Wednesday, June 25, 2008


Tobacco is an agricultural product processed from the fresh leaves of plants in the genus Nicotiana. It is most commonly smoked in the form of cigarettes or cigars. Tobacco has been growing on both American continents since about 6000 BC and was used by native cultures by around 3000 BC. It has been smoked, in one form or another, since about 3000 BC. Tobacco has a long history of use in Native American culture, and played an important role in the political, economic, and cultural history of the United States of America.

Dried, cured, and unprocessed tobacco is commercially available all over the world. Smoke from burning, or otherwise heated, tobacco can be inhaled in the forms of cigarettes, cigars, stem pipes, water pipes, and hookahs. Tobacco can also be chewed, dipped (placed between the cheek and gum), or sniffed into the nose as finely powdered snuff. Many countries set minimum legal smoking ages, regulating the purchase and use of tobacco products. Bhutan is the only country in the world where tobacco sales are illegal. According to the World Health Organization, tobacco smoke is the second biggest cause of death worldwide, and is reported to have been responsible for the deaths of 100 million people in the 20th century.

All methods of tobacco consumption result in varying quantities of nicotine being absorbed into the user's bloodstream. Over time, tolerance and dependence develop. Absorption quantity, frequency, and speed of tobacco consumption are believed to be directly related to biological strength of nicotine dependence, addiction, and tolerance.

Tuesday, June 24, 2008

Malaysian city warns women over make-up, high heels

KUALA LUMPUR (AFP) - - A Malaysian city has urged Muslim women not to wear brightly coloured lipstick, tight clothes or high-heeled shoes while working, an official said Tuesday.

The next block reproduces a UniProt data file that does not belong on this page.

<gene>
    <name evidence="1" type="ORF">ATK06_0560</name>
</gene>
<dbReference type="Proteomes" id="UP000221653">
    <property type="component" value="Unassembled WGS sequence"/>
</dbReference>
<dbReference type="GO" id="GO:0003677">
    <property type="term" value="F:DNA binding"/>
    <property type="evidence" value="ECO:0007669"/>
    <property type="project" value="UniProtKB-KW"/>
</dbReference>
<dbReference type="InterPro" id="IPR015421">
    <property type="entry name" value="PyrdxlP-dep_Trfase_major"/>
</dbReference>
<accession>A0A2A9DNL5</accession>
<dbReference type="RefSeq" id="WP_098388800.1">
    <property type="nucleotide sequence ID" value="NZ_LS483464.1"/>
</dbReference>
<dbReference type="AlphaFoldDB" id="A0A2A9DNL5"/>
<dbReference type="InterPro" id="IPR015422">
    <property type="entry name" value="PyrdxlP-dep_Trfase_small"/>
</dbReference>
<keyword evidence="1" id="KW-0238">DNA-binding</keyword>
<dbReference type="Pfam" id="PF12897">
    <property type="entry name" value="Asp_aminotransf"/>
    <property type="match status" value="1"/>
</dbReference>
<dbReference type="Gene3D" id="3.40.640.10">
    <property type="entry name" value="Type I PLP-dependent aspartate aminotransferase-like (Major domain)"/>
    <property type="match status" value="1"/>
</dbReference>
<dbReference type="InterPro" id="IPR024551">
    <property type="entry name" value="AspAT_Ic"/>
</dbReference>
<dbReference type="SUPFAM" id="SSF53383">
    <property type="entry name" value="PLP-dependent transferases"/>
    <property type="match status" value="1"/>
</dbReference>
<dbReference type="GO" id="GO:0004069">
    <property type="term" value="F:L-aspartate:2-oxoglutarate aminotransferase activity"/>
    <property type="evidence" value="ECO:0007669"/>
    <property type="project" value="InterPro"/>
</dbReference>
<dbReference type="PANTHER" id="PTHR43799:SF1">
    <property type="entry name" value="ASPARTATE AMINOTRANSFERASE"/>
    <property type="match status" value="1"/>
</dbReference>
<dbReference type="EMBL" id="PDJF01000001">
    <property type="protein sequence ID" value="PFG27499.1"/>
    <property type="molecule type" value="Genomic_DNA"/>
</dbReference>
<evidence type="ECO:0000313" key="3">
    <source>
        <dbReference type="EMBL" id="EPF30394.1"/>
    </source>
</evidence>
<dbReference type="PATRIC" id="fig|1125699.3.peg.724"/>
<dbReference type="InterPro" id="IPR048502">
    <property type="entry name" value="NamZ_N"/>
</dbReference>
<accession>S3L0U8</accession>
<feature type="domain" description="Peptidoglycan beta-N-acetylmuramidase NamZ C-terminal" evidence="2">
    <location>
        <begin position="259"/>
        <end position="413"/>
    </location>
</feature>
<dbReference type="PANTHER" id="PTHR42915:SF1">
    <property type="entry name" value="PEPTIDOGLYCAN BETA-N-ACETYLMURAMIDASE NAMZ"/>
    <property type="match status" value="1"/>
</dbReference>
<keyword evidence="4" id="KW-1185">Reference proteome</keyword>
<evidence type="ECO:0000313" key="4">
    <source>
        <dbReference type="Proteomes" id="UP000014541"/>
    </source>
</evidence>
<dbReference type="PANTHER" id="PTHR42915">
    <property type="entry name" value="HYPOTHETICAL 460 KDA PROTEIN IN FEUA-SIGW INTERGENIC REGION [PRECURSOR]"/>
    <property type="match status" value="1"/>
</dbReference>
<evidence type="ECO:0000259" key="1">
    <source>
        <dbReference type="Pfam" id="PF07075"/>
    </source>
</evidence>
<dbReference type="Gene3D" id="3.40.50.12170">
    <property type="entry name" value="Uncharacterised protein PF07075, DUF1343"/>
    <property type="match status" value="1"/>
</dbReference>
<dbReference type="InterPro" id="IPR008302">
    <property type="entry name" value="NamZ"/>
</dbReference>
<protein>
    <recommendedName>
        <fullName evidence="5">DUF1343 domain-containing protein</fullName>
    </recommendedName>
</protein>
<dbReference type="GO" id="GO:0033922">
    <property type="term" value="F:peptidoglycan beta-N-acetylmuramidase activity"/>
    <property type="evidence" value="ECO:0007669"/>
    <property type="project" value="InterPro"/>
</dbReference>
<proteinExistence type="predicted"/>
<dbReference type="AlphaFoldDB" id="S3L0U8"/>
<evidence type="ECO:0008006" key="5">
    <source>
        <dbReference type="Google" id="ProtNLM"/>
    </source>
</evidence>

"Nowadays the way women dress attracts unwanted attention. It could lead to all sorts of vice," said Azman Mohd Daham, public relations director of the city council in Kota Bharu, capital of conservative northern Kelantan state.

"We do not advocate tight clothes, too much lipstick or thick make-up, and even the headscarf should not be too transparent," he told AFP. "Women should dress modestly, this is what Islam requires."

The guidelines were sent to local businesses and shops last month, he said, but denied reports that anyone flouting the code faced a fine.

"If they want to follow what we advocate in the campaign, it is entirely their choice but we hope they do because this is the best for them."

"We do not punish anyone for wearing thick make-up or high-heel shoes, there are no fines either," he said, but added that Muslim women did face a fine if they failed to cover their heads with a scarf.

Kelantan has been run by the Islamic party PAS since 1990 and is the most conservative state in Malaysia. Like the rest of the country, it is dominated by Muslim Malays, but also home to ethnic Chinese and Indian minorities.

The state's rulers have in the past made headlines with laws that require separate queues for men and women in shops, and for imposing fines on skimpy clothing.

However, in recent years the party has begun introducing reforms designed to tone down its hardline reputation and woo young voters.